JG: Yes, because if you don’t work with people it will never change. After all, the amount of space given to organic food has hugely increased, and that’s because people demand it. So, it’s a mixture of educating the public and helping them understand that yes, it might cost a bit more, but then you’ll waste less and you’ll treat it with more respect. We don’t value our food enough, or clothing, and don’t think about how it got there and things like that. At the same time, the store is gradually realizing what people want, and they change the way they are marketing things and buy more of what people want. It’s all integrated, like everything else on this planet.
R: Several African economies are dependent on wildlife tourism (Rwanda, Kenya, etc.). Where do you draw the line between this being a beneficial practice and one that negatively impacts the lives of these animals?
JG: It very often hurts the environment. In the Ngorongoro Crater [in Tanzania], for example, it’s not as it used to be at all. So, you have to find this balance, and of course for a government that’s always trying to make more money, and for local people who are trying to profit, if eight people going to see the gorillas makes this much money, then it leads to, “Let’s bring 16.” That’s the danger. It has to be very strict with awareness and education amongst the Africans, not the white people going in and saying we’re going to stop the local people from making money from tourism. It’s got to start within Africa. That’s why our “Roots and Shoots” [conservation and education] program is so important.
R: When you went to Tanzania in 1960, Africa was referred to as the “dark continent.” When you travel in 2012, do you sense that people are better educated now?
JG: I think it’s totally changed. When I went it was full of mystery, and we didn’t know much about it. When I first went out there, there were animals everywhere. It wasn’t just the national parks. I landed in Nairobi, and driving up to the white highlands there were animals on the road. There were aardvarks. The first night I was there, I was told in the morning, “Come see a big leopard.” There were also still the signs of apartheid, and that’s something that has changed that was horrible. It was dark in so many ways: the slave trade and apartheid were linked. So, we now know so much more.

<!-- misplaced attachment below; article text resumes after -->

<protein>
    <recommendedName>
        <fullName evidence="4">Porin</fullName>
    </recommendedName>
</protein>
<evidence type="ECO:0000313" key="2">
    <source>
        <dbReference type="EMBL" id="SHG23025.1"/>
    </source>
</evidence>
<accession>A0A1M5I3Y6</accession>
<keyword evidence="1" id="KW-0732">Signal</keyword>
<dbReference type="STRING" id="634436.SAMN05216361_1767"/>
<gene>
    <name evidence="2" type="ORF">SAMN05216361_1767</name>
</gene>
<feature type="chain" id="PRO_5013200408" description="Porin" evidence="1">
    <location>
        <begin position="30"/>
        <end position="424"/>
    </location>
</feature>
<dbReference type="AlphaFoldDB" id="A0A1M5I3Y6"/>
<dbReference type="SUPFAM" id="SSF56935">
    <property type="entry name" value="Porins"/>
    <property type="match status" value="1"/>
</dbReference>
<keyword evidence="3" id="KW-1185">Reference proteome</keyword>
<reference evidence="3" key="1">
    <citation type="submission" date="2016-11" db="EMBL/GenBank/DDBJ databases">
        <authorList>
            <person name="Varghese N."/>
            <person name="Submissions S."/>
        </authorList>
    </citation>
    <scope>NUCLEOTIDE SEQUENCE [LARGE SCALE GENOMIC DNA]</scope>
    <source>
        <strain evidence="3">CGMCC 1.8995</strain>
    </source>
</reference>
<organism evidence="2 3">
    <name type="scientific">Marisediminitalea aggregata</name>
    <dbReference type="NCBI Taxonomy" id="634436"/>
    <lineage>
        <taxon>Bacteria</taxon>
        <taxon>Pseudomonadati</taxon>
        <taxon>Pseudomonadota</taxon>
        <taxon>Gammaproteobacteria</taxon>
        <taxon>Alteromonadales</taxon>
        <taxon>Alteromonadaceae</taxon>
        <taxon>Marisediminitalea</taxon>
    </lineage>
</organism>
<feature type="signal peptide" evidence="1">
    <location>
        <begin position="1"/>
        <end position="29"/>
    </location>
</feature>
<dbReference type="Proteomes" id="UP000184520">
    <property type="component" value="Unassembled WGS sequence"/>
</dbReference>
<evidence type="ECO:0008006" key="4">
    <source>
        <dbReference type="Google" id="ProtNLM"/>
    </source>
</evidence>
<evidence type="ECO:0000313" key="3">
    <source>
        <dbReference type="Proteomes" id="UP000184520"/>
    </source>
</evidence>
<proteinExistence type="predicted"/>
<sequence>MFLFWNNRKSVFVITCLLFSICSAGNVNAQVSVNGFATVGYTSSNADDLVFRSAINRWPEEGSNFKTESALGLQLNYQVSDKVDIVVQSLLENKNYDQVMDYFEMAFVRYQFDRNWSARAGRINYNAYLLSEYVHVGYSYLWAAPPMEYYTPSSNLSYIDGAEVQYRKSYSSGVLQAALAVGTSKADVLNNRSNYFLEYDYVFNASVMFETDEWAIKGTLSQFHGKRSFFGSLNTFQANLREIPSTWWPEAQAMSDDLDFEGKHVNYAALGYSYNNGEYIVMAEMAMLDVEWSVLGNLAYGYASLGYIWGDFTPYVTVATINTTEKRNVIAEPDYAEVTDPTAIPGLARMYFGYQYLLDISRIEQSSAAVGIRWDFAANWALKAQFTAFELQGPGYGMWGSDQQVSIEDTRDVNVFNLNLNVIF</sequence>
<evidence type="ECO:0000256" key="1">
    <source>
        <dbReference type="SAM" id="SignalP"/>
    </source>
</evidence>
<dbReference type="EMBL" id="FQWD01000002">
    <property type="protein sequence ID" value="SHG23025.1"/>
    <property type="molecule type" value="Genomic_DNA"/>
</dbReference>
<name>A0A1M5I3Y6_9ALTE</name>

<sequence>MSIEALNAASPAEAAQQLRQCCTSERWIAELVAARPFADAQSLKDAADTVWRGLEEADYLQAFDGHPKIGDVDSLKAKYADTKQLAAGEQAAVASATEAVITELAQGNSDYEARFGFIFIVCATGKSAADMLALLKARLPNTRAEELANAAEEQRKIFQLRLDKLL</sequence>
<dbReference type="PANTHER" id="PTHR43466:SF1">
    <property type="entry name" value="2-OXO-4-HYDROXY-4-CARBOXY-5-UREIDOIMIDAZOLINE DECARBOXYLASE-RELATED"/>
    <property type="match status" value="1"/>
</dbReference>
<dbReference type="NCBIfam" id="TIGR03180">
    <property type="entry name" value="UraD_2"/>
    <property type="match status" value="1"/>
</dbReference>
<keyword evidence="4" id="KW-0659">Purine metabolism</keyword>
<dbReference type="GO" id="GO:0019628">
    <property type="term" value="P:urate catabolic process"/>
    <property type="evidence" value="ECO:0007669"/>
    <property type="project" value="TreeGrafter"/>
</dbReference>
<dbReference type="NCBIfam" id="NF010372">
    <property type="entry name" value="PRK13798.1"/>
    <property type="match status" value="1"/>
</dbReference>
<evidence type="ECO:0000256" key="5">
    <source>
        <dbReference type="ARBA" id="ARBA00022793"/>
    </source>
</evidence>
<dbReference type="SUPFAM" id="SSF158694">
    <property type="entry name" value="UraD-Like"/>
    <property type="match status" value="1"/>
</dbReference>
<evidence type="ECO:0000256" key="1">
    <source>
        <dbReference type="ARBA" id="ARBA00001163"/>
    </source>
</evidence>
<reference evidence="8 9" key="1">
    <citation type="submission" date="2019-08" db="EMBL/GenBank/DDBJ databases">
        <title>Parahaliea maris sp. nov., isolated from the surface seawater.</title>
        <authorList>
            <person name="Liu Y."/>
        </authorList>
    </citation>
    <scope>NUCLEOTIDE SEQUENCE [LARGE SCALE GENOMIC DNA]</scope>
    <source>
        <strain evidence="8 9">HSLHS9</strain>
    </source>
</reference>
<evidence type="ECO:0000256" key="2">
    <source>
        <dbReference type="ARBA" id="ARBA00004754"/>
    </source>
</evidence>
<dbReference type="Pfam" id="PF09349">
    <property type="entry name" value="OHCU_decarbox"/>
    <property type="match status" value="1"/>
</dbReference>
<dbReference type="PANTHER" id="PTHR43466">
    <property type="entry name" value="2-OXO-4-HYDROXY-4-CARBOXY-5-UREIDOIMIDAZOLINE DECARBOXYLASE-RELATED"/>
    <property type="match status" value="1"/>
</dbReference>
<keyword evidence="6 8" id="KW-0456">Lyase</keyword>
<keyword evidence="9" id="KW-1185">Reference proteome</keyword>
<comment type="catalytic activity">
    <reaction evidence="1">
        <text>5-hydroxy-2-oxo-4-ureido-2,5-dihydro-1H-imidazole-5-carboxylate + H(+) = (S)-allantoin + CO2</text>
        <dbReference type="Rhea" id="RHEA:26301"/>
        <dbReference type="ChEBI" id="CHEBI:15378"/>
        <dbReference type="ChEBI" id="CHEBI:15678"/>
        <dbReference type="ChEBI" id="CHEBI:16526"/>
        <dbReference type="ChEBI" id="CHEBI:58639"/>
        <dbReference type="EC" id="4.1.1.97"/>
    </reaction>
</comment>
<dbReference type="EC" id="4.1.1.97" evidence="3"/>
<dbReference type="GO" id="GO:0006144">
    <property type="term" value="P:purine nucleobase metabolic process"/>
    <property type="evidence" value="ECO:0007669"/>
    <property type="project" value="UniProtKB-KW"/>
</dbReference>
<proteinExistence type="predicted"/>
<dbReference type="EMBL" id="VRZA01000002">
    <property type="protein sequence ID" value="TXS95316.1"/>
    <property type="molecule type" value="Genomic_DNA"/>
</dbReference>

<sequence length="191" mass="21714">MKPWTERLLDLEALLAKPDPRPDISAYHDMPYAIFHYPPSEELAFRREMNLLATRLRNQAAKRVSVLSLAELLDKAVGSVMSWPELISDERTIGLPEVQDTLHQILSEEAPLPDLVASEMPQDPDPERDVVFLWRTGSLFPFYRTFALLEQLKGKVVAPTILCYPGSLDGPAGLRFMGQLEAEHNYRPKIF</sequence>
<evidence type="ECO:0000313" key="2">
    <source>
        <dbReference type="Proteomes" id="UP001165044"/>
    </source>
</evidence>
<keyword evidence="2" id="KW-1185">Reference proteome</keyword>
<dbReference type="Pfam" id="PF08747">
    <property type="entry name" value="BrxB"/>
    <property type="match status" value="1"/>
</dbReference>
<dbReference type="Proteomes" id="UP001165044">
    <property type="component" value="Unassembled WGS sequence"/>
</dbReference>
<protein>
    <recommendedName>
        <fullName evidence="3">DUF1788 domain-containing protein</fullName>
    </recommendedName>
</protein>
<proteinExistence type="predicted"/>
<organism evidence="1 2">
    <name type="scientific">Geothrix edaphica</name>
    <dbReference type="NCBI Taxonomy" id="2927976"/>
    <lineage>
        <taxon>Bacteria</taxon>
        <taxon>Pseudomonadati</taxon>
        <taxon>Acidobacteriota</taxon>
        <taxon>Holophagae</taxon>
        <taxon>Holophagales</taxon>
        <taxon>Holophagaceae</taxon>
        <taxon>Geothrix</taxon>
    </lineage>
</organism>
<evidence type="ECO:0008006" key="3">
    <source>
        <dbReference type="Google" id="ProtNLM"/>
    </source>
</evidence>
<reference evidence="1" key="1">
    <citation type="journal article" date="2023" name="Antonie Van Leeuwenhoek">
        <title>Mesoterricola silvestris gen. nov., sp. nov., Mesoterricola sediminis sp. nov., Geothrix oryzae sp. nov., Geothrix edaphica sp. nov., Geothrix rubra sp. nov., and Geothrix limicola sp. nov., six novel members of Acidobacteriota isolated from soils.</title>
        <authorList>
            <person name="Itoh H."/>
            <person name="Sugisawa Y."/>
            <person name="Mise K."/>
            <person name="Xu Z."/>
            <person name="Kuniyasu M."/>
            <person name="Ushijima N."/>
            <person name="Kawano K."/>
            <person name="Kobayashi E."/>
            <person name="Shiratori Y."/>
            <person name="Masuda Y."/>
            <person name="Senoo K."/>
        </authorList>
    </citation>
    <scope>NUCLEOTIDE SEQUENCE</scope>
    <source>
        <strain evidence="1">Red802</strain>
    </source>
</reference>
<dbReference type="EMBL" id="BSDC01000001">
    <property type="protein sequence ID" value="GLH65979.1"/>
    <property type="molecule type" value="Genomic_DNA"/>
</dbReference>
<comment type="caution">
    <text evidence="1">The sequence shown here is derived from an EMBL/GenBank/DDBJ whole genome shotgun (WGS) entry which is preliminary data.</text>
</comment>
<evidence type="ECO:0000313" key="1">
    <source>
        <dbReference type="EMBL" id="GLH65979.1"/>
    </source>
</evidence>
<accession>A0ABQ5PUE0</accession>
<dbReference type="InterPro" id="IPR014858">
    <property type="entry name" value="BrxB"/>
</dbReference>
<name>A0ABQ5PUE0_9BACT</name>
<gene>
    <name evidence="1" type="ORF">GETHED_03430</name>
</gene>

R: A large part of your success is due to your unwavering determination. Do you credit that quality as the recipe for your accomplishments?
JG: It was having an amazing mother, so that when everybody laughed at me for wanting to go to Africa and live with animals, my mother always said, “If you really want something and never give up, you’ll always find a way.” When I finally got there — and Louis Leakey offered me this incredible opportunity to study chimpanzees — I was a young girl with no degree, straight from England, and they wouldn’t allow me to be alone. So, who do you think volunteered to come with me? It was that amazing mother. So, it was in the family. It wasn’t just my mother. The whole family was supportive and helped me to make me who I am.
R: You place a lot of faith and hope in future generations to protect the environment. What makes you so hopeful that they will not make the same mistakes?
JG: I think we’ve made so many mistakes, and so many young people see that and are completely horrified. There’s also so much more information available now. The Roots and Shoots program became so important to me because I met so many young people who’d lost hope for the future; thoughtful high school students, people working their first jobs, university students. One of the reasons is you feel helpless when you learn the big problems and you do nothing. Roots and Shoots is to give young people hope. They choose their projects, roll up their sleeves and get out there, and they take action. If you take action about a problem you think is important and you see success and then realize young people in 131 countries are
doing the same thing, that’s much more hopeful.